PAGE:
“I’m glad to have him consult us, but this has just turned into a diplomatic mess,” King said.

King said for the past 10 days he has avoided talking with the media about Syria until he returned from a trip to the Middle East and attended Monday night’s classified briefing on the Syrian situation.

Republican opposition to military action in Syria seems to be solidifying. On September 7, four GOP candidates for U.S. Senate discussed the issue at the same Polk County Republican event where Latham spoke. Sam Clovis said the U.S. has “no business being in Syria – not now, not ever. Ever!” Clovis is a U.S. Air Force veteran.

Joni Ernst faulted President Barack Obama for a “lack of leadership” and said “We are not going to Syria, not at this time.” She doesn’t see any “threat to America” coming from Syria. Ernst is a lieutenant colonel in the Iowa National Guard.

At the same Polk County Republican event on September 7, Matt Whitaker said he would vote no on military strikes against Syria, because “I don’t see how it is in our strategic interest.” David Young similarly said he would vote no, adding that he doesn’t “want boots on the ground, that’s for sure.” In fairness, no one in the Obama administration has talked about putting boots on the ground in Syria.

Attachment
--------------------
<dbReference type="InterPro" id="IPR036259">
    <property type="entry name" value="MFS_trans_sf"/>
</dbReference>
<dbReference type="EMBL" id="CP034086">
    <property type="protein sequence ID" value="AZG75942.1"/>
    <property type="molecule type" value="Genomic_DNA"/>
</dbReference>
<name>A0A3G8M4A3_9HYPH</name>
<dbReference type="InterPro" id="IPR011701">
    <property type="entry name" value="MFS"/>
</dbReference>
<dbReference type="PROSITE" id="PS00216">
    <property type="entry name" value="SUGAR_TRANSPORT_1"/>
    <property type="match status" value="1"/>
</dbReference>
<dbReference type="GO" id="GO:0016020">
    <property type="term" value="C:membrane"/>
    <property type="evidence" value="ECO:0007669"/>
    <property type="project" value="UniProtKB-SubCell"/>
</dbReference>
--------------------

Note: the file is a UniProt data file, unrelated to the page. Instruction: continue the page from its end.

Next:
Last week, Rod Blum was the only Republican candidate in IA-01 to comment publicly about Syria. He followed up with a longer statement on September 6:

My daughter Sophie, like all American teenagers, has lived in a United States at war for most of her life. While it is my belief that some wars are certainly unavoidable and crucial for our security, involving our military in Syria falls far outside the definition of a just or necessary war. Our children deserve to experience their country in peacetime, especially when the alternative is entanglement in a Middle Eastern civil war with no objective, no allies, and no imminent threat to our security.

The President made the correct decision when he announced his intention to seek authorization from Congress before launching any military attack on Syria.  I applaud this decision. Our Constitution is clear: the decision to declare war belongs to the American people as represented by their elected officials in Congress. The President ignored this reality in 2011 when he unilaterally attacked Libya, but two years later it is encouraging that he has chosen to respect our rule of law before engaging our brave men and women, the best in the world, in another conflict.

That said, I encourage Congress to reject the President’s request to launch an attack on Syria. I think it is entirely possible that President Obama’s eagerness to engage our military in this conflict is a result of his desire to appear committed to the “red line” he spoke of regarding Syria’s use of chemical weapons. Saving political face is never a valid reason to go to war.